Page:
Salman Rushdie, famed author of the Satanic Verses and Midnight’s Children, has just published his second children’s novel, Luka and the Fire of Life. What major metaphor does he use to frame the magical world that his young protagonist must travel through to save his father’s life?
Computer games — though [Rushdie] admitted that he was terrible at the games and his sons usually beat him.
“Video games are often based on a classical quest format. That fits well with a fable,” he told the AP. “The book is about the value of life, and in video games you can have a thousand lives. So I contrasted those two things.”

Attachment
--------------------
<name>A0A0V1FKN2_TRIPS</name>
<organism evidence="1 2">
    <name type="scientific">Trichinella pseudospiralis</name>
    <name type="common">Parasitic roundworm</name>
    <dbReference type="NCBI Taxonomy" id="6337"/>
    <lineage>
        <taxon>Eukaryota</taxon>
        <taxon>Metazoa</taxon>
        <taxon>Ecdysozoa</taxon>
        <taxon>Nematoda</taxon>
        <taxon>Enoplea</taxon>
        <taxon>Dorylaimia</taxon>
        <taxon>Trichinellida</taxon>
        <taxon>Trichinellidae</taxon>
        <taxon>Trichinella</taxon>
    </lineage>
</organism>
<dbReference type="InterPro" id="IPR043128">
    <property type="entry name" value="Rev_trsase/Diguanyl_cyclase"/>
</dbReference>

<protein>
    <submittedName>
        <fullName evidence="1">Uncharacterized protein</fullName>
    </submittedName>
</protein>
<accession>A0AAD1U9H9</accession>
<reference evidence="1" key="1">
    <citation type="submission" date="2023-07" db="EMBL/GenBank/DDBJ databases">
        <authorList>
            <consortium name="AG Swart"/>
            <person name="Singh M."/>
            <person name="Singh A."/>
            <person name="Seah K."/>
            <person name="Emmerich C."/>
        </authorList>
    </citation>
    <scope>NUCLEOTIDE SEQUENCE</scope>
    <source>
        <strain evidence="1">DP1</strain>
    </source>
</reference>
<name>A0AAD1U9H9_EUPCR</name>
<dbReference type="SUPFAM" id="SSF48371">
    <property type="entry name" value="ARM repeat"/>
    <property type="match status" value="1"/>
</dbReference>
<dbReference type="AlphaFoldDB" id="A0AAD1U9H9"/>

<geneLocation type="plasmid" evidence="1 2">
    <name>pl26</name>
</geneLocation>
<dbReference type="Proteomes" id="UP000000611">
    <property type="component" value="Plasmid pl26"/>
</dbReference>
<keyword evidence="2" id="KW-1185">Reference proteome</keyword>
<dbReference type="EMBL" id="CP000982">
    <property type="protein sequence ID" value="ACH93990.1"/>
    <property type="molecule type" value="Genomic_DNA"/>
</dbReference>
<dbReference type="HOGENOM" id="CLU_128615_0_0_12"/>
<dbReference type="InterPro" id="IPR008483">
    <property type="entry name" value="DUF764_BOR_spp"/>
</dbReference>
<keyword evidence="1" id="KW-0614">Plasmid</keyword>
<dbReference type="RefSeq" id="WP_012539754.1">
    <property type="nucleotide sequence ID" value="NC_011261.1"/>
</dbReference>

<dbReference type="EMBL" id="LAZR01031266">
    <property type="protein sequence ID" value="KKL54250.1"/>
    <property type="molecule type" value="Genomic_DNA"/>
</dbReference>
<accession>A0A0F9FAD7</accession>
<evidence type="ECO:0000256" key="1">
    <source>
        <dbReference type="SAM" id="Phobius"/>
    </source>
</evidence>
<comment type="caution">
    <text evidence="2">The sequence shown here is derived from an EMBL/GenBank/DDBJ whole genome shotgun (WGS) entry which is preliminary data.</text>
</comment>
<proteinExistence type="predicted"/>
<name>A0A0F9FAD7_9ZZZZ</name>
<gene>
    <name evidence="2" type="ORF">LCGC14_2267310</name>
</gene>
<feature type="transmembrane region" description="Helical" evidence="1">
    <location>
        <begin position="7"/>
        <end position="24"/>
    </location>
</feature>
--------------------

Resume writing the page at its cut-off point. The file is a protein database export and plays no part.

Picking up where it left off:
Luka must recover the Fire of Life to wake his father, a master storyteller, from a mysterious sleep. He is accompanied on the journey by holographic copy of his father who wants to kill the man he was based on. So… that’s actually par for the somewhat unsettling course for a Rushdie novel.
So, to anyone out there who wants to argue that video games aren’t art, you should know that you will be arguing against Salman Rushdie. The dude survived a death sentence from Ayatollah Khomeini. You don’t mess.